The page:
The justices will hear Digital Realty Trust Inc.’s appeal of a lower court ruling in favor of Paul Somers, an executive fired by the San Francisco-based company after he complained internally about alleged misconduct by his supervisor but never reported the matter to the U.S. Securities and Exchange Commission.
The case hinges on the SEC’s whistleblower protection rules required by the 2010 Dodd-Frank Wall Street reform law.
The court agreed to take up the case on the last day of a nine-month session. The court will hear the case during the next term that starts in October.
If the Supreme Court ultimately sides with the company, then it would force corporate whistleblowers to report wrongdoing to the SEC in order to be protected from retaliation.
No Kennedy retirement announcement
The last day of the Supreme Court’s term was notable not only for what was announced but also for what wasn’t.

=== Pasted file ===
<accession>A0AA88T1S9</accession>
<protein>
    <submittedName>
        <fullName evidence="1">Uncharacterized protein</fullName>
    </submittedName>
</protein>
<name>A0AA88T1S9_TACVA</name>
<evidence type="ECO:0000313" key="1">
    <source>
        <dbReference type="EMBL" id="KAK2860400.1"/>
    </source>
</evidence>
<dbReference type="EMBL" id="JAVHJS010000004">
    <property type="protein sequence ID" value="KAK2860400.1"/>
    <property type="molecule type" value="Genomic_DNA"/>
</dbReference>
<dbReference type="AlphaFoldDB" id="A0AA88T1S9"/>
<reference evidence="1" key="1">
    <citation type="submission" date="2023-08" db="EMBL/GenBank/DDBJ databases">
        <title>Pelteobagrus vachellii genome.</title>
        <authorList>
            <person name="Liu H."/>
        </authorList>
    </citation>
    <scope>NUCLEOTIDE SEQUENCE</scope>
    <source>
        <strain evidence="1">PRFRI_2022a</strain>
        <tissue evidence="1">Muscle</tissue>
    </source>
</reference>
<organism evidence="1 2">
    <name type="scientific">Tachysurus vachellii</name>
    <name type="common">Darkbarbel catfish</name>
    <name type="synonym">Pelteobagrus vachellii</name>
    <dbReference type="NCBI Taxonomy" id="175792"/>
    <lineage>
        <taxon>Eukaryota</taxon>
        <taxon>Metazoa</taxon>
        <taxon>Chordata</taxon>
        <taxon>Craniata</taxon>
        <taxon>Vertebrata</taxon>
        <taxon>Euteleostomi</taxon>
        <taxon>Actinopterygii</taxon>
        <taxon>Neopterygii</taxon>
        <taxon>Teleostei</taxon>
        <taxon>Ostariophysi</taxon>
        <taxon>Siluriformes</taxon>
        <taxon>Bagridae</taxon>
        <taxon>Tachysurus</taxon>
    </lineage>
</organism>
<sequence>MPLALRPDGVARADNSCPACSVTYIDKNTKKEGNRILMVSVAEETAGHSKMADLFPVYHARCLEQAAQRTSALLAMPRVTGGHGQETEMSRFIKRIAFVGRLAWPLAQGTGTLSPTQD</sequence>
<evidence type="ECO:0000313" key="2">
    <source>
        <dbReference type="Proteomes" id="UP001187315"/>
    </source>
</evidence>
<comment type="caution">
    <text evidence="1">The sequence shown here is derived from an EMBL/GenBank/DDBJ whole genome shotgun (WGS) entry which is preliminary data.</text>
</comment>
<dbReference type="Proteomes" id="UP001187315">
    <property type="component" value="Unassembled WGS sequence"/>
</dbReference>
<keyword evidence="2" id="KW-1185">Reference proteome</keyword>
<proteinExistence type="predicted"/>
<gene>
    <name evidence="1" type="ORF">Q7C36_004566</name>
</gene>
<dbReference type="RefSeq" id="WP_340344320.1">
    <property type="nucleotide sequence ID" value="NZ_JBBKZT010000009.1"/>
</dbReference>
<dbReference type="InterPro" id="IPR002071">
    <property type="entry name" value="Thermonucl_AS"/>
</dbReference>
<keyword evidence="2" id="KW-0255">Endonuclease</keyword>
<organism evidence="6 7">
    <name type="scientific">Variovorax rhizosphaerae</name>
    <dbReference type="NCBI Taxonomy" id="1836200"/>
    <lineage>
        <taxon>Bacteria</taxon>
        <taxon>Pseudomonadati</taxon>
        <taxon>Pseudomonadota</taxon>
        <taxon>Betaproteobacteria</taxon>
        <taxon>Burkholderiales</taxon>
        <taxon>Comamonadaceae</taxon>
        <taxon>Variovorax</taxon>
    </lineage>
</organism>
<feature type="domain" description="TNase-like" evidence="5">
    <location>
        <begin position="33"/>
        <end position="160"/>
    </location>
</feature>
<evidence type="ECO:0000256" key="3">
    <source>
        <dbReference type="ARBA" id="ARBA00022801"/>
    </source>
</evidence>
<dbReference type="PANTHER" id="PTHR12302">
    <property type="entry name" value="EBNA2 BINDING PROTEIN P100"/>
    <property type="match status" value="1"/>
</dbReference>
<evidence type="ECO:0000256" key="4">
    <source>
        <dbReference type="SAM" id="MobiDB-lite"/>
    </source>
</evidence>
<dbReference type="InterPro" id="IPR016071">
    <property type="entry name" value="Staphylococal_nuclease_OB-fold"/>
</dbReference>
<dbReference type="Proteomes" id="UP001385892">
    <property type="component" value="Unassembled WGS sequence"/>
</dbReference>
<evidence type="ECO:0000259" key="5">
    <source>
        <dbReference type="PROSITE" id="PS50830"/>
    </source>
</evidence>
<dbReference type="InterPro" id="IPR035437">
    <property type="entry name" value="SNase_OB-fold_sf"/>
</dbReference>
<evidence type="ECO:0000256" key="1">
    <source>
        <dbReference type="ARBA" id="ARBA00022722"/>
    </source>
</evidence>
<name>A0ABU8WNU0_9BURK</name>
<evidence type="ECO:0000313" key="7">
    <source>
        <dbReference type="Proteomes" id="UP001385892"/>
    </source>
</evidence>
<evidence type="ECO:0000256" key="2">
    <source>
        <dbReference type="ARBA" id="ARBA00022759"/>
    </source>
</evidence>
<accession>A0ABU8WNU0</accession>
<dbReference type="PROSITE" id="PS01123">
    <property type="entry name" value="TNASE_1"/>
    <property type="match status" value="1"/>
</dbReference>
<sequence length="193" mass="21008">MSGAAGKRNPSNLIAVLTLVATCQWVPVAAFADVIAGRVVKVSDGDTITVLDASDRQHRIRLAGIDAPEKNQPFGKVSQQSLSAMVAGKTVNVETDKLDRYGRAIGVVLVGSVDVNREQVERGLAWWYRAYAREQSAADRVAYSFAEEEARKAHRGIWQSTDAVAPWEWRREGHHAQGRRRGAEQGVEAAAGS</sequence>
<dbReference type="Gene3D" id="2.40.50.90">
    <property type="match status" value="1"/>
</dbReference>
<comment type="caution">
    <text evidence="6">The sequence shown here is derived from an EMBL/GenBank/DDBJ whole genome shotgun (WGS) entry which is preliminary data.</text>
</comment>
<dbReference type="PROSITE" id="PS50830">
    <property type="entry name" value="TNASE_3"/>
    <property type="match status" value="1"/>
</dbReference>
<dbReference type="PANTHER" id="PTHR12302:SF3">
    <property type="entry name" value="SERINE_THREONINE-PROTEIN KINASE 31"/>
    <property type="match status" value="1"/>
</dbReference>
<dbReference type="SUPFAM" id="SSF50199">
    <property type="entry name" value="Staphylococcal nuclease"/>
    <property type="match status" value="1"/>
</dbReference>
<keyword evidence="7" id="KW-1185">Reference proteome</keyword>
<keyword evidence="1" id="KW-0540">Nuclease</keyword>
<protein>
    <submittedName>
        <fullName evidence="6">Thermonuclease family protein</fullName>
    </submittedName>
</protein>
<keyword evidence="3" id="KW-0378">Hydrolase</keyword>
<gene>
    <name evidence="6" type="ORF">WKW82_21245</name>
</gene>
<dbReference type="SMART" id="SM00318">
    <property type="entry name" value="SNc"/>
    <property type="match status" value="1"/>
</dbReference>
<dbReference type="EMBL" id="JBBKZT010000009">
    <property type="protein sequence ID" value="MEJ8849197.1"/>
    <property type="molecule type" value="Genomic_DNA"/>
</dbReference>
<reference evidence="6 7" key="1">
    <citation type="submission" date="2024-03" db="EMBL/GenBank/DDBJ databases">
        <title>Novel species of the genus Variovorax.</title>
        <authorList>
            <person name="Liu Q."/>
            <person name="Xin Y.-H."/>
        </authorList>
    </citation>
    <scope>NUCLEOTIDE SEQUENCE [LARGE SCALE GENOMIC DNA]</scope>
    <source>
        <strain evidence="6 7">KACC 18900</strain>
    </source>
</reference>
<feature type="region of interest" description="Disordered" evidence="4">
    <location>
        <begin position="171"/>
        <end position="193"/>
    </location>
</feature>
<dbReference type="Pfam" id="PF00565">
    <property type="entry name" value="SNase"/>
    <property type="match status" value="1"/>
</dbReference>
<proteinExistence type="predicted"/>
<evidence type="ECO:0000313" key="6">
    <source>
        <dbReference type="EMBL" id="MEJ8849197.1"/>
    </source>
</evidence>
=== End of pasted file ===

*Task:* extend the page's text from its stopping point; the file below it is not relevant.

There had been speculation that Supreme Court Justice Anthony Kennedy could reveal his retirement from the court Monday. But the court recessed without any announcement. Kennedy could still announce his retirement at any time, though the last day of the term was seen as an opportune moment.
Kennedy had given no public sign that he would step down this year and give President Donald Trump his second high court pick.
But Kennedy turns 81 next month and has been on the court for nearly 30 years. Several of his former law clerks have said they think he is contemplating stepping down in the next year or so. In addition, Kennedy and his clerks gathered over the weekend for a reunion pushed up a year earlier than normal. The decision to hold an early reunion helped spark talk he might be leaving the court.